Lit by this unearthly glow, she looked both more terrifying and more magnificent than I had ever seen her. The strange light illuminated patterns on her carapace that I had not seen before, intricate jagged lines and spirals that reminded me of phosphorescent paint under black light. She was not digging anymore, but had settled her massive bulk against the far end of the nest. As soon as we arrived, she lifted her head with those ever-moving mandibles and looked at us out of her many, many eyes.
I felt Andy grip my hand tighter, and I instinctively stepped forward a little bit, standing between him and the creature. As she saw this futile attempt at protection, I felt mild amusement coming from her mind. She was perfectly aware that she could kill both of us in seconds and there was nothing I could do to prevent it. But still. There have to be some reason why she had called us, some reason when she hadn't simply disappeared underground forever. Why were we here?
Hearing her mind from so close was almost overwhelming. Andy gasped behind me, and I barely managed not to do the same. I had understood a single word as usual, but riding underneath it had been so many things, perceptions my brain had no name for. It was confusing, and I first I thought she had been referring to us as weak.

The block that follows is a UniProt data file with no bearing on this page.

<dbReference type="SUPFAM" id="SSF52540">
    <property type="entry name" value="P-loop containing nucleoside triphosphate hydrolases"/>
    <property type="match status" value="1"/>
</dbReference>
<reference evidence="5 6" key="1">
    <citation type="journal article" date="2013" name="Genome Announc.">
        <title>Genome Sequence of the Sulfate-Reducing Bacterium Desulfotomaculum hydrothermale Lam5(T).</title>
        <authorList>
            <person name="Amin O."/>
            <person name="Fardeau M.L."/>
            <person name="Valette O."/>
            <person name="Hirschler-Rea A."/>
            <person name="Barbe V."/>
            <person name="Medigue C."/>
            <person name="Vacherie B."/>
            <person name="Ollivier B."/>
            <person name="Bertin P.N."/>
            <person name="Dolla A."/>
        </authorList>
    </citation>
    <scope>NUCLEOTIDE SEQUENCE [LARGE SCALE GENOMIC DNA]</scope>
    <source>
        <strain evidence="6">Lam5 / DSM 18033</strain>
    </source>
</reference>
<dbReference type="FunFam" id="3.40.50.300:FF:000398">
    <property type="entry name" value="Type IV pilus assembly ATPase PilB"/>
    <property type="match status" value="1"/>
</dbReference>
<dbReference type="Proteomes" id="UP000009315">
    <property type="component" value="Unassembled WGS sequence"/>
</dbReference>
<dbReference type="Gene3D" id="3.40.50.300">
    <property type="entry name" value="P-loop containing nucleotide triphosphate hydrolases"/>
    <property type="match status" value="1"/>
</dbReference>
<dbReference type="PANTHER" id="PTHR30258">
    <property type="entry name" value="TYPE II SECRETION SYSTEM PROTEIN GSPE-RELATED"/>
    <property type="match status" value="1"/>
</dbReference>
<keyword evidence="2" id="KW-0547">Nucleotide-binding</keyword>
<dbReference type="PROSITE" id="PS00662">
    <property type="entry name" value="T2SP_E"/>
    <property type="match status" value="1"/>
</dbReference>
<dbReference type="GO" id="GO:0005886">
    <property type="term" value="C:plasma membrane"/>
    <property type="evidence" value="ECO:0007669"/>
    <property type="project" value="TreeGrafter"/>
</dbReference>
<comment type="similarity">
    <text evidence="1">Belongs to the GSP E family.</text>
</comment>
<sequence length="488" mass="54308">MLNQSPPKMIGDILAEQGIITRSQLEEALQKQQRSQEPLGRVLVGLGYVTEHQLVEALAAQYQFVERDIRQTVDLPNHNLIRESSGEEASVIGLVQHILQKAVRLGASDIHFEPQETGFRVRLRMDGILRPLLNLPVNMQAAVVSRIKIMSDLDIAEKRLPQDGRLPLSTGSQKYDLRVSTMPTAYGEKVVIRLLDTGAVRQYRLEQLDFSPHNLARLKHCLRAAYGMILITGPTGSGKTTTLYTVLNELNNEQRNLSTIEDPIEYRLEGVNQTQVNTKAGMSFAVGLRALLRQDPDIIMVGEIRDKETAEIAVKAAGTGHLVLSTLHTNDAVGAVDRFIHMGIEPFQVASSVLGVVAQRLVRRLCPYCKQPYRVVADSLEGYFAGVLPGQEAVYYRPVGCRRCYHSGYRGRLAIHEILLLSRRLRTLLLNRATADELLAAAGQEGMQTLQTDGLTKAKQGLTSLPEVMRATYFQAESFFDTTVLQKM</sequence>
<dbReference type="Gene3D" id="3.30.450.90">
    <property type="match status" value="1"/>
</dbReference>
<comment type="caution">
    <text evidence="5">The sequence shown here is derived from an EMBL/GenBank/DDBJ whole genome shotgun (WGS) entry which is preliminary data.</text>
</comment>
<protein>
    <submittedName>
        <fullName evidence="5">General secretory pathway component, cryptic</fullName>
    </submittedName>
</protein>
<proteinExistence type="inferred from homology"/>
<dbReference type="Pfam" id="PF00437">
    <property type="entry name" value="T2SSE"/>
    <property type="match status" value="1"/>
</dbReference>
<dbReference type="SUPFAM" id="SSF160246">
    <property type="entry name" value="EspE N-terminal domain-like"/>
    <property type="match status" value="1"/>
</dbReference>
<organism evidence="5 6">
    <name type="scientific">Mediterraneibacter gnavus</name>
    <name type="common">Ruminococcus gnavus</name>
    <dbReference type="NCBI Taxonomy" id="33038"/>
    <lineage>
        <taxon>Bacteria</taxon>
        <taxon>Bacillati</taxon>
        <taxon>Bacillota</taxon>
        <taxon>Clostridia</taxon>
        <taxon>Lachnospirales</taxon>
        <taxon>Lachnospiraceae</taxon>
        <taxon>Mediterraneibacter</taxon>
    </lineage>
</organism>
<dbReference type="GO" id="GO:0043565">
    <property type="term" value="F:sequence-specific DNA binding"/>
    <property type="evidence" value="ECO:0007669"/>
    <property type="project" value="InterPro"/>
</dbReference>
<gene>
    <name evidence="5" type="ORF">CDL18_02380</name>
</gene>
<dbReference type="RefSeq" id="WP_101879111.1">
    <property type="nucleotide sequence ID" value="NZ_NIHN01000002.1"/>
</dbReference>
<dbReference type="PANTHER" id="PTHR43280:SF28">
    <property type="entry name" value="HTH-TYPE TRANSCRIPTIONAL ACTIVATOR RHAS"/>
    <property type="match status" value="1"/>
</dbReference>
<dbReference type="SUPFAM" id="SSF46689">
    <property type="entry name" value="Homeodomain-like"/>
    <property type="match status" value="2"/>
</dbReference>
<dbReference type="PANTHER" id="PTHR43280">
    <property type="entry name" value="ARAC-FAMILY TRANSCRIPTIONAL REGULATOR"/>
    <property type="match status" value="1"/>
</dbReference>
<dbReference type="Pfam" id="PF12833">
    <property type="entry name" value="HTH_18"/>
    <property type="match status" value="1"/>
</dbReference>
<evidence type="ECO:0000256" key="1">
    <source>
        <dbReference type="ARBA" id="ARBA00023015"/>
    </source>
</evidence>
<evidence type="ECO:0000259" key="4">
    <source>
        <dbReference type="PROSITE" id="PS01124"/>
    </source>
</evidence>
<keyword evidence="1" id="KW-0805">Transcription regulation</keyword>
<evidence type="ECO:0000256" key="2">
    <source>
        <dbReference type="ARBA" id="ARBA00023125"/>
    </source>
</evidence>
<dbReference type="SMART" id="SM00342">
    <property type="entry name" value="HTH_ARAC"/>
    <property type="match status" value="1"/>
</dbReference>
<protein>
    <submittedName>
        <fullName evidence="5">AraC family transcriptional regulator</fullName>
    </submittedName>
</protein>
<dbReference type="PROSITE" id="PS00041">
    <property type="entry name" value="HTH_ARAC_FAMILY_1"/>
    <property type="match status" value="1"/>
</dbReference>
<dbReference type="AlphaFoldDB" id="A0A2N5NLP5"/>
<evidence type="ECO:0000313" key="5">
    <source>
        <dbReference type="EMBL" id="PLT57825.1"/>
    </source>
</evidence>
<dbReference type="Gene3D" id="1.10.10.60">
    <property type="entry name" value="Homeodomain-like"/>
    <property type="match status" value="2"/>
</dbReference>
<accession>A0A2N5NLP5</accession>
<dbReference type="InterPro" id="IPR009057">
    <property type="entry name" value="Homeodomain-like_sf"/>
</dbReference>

"She refers to herself," Andy said, knowing my own thoughts as I knew his. I wasn't even sure he was speaking aloud. Then I felt approval from the queen, and then she projected more sensations in quick succession, too many for me to remember at once even with the mental link we were sharing. But together, Andy and I supplemented the other's understanding and I was able to make rough sense of what she said.
She projected faint memories of living underground, then the blur of overwhelming loneliness and tormenting captivity. She projected viciousness, and hunger. There was also understanding of her weakness, and understanding that she could not tunnel far enough to escape humans, not when all other queens in the planet had tried to do the same and been destroyed in the process. She had to do something else, something as alien to her as this mental communion was to me. I felt her struggle to create the concept, drawing knowledge from Andy's mind and mine. Surrounded by glittering spark, her razor-sharp legs close enough to impale both of us faster than we could run, we were completely caught in the majesty and otherness of this form of life as she thought with our brains. None of the other queens had ever communicated is closely with humans before; none of them had ever needed to. This time, however, there was no other way. She had already sent out tendrils of seeker awareness through the entire planet and received no response. She was alone. She had to survive somehow.